In March, Younger star Nico Tortorella wed his partner of 12 years, Bethany Meyers, in a ceremony at City Hall in Manhattan. Like most couples do, they posed for pictures on the monolithic building’s historic steps, promptly posting the blissful shots to their Instagram accounts.
Meyers is stunning in them, an ethereal white gown wrapped elegantly over her body and a jeweled crown adorning her close-cropped haircut. And Tortorella’s gown was very much the same: a flowing skirt over white trousers, a constructional feat of draping with a spiked crown that pops against the scruffy facial hair that accents his TV-hunk jawline.
It was his and her wedding gowns—or theirs and theirs “genderblending ensembles,” as the pair referred to them—perhaps the first time such a thing could be said about the wedding photos of an actor posited as one of TV’s sexiest leading men. As Josh on Younger, TV Land’s hit rom-com that just launched its fifth season, Tortorella plays one of TV’s most objectified and desirable—and cisgender and heterosexual—men. Off-screen, he is one of the LGBTQ community’s most confessional, and therefore polarizing, members and advocates.
“If you had to label it, Nico and I are in a queer polyamorous relationship,” Meyers wrote in a essay in the LGBT publication them. that she co-authored with Tortorella shortly after their wedding. “Labels that help people understand, but not labels that define us.”
As we learned talking with Tortorella ahead of last week’s Younger season premiere, the actor is not defined by labels, labels that he has had his own evolution in understanding as he’s come to terms with his identity. He’s shared that evolution freely and publicly, and therefore it’s one that’s been perhaps difficult to understand or, yes, definitively label. And that, truthfully, is the point.
But being able to use those labels in a conversation about the star of a mainstream show like Younger isn’t just helpful. It’s important, historic, and, as you learn the more you read about Tortorella and his unconventional career choices, controversial, too.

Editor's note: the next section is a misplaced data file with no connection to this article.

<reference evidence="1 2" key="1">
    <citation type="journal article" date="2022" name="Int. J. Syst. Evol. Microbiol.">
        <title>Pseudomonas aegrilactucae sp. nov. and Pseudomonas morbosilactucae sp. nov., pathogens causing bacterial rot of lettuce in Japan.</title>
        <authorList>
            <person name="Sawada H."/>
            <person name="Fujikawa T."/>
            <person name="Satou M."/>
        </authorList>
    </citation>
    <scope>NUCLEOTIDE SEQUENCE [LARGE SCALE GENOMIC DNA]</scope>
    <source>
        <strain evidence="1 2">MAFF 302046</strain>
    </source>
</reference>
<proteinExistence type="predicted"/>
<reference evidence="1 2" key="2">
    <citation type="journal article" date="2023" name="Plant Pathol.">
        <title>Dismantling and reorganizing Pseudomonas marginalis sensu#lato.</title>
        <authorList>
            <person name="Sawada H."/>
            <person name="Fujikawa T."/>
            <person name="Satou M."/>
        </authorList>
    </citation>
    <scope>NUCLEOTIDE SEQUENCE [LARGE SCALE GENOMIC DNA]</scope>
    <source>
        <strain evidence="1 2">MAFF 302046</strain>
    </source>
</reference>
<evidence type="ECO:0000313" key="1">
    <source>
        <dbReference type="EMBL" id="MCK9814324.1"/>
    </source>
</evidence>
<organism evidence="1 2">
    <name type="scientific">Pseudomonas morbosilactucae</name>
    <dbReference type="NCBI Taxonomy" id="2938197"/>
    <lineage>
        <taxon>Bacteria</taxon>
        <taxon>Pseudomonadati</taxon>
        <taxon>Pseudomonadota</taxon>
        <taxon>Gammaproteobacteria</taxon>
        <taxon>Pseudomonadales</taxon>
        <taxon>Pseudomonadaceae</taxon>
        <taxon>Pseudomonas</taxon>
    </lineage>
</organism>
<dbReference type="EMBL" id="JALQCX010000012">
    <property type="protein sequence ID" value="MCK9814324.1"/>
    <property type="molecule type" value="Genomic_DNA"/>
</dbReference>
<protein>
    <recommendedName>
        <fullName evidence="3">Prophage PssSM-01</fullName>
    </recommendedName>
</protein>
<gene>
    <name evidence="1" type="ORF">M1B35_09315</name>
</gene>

“Let’s go full therapy session with this,” Tortorella laughs as he reclines on the chaise lounge in the Madison Square co-working space where we meet. It’s a cheeky, though accurate, prediction of the tenor of our conversation as we discuss how his time on Younger, specifically this last Year of Living Authentically, has impacted not just him, but our greater culture.
Tortorella and Meyers are, as mentioned before, a polyamorous couple. Both identify on the queer spectrum. Tortorella has called himself both bisexual and sexually fluid, which means that a person’s sexual orientation is open and not necessarily gender-based; he says he has dated other bisexuals, straight women, and gay men.
Last month, during a discussion with RuPaul’s Drag Race star Trinity Taylor, he said, he recently came to terms “with the fact that maybe I’m not fully cisgender,” which means identifying as the gender corresponding to a person’s sex at birth.
Tortorella’s gender expression is nonconforming: Few smolder quite so intensely on the red carpet in a tailored suit, but he can also be seen wearing a designer dress to a major media event. In fact, the Christian Siriano metallic skirt suit and one-shoulder black dress he wore to the GLAAD Rising Stars Luncheon marked the first time the celebrity designer dressed a DMAB (designated male at birth).